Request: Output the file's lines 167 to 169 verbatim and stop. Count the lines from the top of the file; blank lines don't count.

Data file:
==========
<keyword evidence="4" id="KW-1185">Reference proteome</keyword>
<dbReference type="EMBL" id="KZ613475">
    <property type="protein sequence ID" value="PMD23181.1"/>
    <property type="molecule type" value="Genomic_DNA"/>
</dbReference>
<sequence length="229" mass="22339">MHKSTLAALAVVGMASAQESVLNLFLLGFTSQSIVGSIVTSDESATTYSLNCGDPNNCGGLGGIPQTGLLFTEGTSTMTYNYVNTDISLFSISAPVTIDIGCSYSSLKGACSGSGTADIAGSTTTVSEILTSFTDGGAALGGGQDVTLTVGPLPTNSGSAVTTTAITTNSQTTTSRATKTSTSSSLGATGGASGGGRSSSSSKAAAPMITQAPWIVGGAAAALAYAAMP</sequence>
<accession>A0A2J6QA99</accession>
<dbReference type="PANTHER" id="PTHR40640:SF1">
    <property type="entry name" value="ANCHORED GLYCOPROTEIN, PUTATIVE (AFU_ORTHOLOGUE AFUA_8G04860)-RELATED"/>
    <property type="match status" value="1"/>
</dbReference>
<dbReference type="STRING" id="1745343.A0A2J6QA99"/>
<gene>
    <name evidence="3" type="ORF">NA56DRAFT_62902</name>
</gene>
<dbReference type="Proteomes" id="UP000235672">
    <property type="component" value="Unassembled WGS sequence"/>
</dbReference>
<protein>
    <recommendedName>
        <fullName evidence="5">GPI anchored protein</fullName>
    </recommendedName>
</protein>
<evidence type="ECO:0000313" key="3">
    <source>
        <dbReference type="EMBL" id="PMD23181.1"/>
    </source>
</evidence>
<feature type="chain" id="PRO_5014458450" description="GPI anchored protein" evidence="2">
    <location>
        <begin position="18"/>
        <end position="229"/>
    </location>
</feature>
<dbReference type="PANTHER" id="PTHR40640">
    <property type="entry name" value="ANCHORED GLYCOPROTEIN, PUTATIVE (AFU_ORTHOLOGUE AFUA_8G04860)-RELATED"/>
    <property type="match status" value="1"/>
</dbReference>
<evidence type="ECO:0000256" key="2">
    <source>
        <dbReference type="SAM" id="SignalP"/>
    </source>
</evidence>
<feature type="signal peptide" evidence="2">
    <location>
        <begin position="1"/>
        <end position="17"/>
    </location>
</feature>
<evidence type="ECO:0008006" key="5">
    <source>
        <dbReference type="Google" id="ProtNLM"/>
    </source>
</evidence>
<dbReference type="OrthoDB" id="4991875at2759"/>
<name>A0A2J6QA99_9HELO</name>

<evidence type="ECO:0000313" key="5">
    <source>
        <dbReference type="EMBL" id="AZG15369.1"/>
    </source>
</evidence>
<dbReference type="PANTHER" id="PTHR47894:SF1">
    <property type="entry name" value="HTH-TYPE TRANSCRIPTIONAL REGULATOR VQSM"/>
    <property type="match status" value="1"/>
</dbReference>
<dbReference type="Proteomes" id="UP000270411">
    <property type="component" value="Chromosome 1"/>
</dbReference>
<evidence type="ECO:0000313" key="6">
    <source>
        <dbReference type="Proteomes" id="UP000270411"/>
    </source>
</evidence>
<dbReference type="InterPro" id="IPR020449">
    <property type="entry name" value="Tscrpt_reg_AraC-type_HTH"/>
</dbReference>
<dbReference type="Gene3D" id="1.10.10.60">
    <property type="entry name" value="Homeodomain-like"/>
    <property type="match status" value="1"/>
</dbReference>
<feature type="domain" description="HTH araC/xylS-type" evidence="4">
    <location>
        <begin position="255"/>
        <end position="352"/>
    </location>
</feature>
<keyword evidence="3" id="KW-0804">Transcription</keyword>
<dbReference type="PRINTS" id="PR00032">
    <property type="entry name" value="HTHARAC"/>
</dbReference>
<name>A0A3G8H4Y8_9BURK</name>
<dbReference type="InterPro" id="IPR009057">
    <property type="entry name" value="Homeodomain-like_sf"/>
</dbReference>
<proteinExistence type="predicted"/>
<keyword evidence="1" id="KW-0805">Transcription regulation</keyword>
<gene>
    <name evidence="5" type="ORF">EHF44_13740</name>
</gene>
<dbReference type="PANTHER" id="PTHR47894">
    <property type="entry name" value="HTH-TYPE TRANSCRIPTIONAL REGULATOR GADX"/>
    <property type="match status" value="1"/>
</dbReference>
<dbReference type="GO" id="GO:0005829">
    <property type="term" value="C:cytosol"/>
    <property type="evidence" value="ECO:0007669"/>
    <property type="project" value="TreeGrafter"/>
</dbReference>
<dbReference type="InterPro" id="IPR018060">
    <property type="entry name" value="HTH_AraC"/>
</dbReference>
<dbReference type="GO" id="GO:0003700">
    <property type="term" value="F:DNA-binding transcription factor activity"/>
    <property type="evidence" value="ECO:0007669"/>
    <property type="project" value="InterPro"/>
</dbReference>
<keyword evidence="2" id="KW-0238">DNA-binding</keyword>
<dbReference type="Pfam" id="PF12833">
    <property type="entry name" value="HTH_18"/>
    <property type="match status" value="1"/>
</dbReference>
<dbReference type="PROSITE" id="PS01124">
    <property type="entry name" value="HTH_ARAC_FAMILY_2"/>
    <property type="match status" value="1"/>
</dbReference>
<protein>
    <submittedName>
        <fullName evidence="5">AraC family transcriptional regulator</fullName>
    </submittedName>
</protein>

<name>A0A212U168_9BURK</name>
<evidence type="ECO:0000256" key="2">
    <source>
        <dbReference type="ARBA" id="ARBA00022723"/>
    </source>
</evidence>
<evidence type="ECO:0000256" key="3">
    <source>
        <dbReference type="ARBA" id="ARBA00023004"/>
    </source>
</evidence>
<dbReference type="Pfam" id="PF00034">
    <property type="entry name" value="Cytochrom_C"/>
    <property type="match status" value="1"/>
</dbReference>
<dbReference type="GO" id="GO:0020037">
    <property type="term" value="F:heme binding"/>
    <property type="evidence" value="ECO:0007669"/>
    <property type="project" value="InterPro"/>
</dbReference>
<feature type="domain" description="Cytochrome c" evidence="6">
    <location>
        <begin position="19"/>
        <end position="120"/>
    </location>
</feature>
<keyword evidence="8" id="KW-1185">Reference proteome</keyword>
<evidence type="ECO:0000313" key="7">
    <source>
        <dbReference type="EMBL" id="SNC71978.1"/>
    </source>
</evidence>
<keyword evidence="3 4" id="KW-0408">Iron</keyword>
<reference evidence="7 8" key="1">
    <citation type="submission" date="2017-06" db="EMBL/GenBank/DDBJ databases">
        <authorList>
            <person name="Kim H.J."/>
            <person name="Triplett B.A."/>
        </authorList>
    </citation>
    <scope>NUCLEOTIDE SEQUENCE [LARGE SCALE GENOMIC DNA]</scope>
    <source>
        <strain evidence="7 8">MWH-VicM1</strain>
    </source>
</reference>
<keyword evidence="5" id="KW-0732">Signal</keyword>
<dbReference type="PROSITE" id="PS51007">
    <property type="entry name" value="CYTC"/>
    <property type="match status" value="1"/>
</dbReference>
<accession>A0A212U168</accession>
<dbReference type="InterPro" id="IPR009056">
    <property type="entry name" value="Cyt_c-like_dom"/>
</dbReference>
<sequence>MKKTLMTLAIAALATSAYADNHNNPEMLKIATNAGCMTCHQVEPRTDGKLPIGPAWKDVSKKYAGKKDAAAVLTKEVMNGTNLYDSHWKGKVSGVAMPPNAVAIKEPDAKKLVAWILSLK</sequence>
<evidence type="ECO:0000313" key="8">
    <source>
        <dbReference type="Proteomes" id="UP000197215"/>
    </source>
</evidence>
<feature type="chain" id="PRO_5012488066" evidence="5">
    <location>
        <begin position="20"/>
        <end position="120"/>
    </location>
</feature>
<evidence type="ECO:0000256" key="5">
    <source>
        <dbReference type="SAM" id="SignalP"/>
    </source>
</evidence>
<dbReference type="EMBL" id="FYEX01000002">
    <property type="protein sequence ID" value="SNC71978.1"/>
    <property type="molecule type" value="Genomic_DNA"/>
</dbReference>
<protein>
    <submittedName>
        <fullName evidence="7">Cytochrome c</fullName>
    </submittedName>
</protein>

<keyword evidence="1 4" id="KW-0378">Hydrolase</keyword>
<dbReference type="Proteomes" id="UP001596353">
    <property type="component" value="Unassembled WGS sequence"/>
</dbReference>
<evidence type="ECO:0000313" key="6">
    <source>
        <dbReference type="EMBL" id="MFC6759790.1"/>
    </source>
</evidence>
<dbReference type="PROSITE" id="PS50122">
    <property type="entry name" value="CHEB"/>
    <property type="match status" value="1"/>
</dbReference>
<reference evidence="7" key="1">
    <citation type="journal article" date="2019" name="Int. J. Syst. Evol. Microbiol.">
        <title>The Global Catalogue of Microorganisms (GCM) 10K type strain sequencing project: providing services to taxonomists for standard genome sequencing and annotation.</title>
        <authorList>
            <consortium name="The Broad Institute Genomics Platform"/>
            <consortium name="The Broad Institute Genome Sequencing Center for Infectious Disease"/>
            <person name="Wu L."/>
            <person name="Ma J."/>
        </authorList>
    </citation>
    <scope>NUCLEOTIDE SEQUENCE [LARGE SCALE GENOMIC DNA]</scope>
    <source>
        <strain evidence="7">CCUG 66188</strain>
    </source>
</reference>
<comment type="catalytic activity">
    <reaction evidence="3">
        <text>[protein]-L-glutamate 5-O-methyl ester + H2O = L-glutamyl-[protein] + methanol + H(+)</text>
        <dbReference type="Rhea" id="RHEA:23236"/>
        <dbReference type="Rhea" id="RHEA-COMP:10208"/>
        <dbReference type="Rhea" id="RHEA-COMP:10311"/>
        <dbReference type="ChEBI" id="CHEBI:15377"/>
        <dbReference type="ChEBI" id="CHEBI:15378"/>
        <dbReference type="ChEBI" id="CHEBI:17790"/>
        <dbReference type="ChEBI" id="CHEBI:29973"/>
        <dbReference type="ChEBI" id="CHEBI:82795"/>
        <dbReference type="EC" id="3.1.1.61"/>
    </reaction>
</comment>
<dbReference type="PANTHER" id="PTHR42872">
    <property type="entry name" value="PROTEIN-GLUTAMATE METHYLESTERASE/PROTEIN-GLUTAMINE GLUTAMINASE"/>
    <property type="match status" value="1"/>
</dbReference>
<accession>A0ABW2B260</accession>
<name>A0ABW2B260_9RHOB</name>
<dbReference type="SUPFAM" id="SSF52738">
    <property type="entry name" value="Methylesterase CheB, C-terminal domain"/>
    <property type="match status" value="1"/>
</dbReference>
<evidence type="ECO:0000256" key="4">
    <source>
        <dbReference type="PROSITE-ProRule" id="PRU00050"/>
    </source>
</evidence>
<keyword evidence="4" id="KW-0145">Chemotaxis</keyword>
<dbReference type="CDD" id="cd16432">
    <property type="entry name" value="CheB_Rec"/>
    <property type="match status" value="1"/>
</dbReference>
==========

            <person name="Kim H.J."/>
            <person name="Triplett B.A."/>
        </authorList>